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BACKGROUND: Acute kidney injury induced by renal ischaemia reperfusion injury (IRI) is characterised by renal failure, acute tubular necrosis (ATN), inflammation and microvascular congestion. The administration of apoptotic cells (ACs) has been shown to reduce inflammation in various organs including the liver and kidney. This study explored whether AC administration prior to the induction of renal IRI was protective.
FINDINGS: Renal IRI was induced in Balb/c mice by clamping the renal blood vessels for either 20, 24 or 25 minutes to induce mild, moderate or severe kidney dysfunction respectively. Renal function and injury was determined 24 hours following IRI by measurement of plasma creatinine and ATN scoring respectively. ACs were generated from Balb/c thymocytes and classified as either predominantly early or late apoptotic by Annexin-V and propidium iodide staining. Early AC administration prior to severe IRI had no influence on plasma creatinine or ATN severity. In contrast, administration of early or late ACs significantly worsened renal function in mice with mild or moderate renal IRI, respectively, compared to PBS treated controls, though ATN scores were comparable. Despite ACs exerting pro-coagulant effects, the worsening of renal function was not secondary to increased microvascular congestion, inferred by fibrin and platelet (CD41) deposition, or inflammation, assessed by neutrophil infiltration.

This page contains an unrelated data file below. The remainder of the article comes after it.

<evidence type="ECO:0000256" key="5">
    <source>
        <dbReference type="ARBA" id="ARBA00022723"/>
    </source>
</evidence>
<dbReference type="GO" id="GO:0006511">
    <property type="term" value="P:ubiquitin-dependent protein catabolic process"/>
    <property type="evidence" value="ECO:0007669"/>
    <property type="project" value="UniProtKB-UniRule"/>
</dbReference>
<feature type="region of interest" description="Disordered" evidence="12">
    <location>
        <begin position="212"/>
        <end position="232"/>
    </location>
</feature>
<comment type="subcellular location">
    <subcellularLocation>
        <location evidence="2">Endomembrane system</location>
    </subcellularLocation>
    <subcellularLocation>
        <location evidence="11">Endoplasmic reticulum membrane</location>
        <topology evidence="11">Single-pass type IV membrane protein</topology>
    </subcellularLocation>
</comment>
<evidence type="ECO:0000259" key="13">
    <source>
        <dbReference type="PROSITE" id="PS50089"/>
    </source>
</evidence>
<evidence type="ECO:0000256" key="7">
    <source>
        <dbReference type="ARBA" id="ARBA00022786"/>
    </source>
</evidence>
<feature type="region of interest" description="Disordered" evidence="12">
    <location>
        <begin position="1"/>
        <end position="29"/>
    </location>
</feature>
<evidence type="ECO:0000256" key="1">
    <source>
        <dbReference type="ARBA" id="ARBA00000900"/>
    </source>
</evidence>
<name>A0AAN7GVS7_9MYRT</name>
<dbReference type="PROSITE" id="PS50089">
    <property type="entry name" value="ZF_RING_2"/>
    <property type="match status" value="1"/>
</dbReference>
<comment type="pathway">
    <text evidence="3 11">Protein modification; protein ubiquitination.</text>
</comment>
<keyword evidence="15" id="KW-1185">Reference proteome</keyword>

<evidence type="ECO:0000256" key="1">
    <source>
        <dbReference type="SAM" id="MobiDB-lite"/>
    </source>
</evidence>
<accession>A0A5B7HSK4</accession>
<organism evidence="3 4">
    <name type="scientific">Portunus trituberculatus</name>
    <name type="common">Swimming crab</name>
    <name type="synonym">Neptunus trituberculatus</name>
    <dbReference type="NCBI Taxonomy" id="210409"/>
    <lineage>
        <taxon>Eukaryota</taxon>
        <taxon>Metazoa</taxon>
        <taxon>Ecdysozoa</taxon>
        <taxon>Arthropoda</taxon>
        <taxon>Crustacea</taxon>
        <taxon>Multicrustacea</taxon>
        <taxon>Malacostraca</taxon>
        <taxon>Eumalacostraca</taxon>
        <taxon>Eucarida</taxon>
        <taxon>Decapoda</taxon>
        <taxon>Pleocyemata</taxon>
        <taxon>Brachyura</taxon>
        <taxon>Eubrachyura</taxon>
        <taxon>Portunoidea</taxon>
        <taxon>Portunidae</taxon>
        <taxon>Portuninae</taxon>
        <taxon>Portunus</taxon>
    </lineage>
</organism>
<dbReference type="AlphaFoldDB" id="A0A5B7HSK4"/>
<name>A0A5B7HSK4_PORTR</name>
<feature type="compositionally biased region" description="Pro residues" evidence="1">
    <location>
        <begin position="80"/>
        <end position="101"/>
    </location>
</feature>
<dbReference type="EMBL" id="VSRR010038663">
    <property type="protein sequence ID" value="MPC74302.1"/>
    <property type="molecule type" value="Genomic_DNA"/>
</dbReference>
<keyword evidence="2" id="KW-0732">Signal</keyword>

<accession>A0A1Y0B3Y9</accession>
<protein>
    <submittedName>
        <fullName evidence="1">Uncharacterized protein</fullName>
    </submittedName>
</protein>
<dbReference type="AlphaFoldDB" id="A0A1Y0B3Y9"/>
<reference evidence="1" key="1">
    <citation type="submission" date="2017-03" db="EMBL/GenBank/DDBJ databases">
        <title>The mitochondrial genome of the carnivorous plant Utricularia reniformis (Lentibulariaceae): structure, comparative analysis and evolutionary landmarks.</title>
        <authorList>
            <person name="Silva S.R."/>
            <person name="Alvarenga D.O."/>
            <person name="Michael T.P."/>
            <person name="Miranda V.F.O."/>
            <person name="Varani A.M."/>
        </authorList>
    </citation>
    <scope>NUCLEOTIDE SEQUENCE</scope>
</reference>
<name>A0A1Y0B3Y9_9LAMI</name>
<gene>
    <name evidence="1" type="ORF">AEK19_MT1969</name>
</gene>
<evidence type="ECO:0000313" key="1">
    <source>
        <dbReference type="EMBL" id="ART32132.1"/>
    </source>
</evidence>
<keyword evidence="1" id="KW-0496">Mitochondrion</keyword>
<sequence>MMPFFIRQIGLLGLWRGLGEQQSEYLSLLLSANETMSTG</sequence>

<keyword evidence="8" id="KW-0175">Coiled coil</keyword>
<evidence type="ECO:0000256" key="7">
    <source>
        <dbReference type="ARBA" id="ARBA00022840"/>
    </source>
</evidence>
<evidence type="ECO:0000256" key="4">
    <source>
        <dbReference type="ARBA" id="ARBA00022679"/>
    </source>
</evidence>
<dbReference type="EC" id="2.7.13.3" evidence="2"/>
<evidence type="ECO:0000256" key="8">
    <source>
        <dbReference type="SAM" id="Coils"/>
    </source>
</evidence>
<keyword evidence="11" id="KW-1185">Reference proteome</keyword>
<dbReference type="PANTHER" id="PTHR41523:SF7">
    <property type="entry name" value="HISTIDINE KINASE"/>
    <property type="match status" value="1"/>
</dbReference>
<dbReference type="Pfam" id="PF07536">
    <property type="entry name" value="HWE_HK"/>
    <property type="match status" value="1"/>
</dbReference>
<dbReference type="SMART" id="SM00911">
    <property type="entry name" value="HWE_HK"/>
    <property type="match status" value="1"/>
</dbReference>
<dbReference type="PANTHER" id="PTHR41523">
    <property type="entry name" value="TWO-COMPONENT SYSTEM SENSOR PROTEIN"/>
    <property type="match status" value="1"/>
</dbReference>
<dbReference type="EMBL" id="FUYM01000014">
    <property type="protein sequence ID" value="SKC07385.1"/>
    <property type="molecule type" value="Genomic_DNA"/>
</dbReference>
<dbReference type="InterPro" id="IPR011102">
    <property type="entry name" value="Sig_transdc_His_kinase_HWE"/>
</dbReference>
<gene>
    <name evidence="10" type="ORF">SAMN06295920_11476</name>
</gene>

CONCLUSIONS: Despite the AC-derived protection demonstrated in other organs, ACs do not protect mice from renal IRI. ACs may in fact further impair renal function depending on injury severity. These data suggest that AC-derived protection is not translationally relevant for patients with acute kidney injury induced by ischaemic injury.
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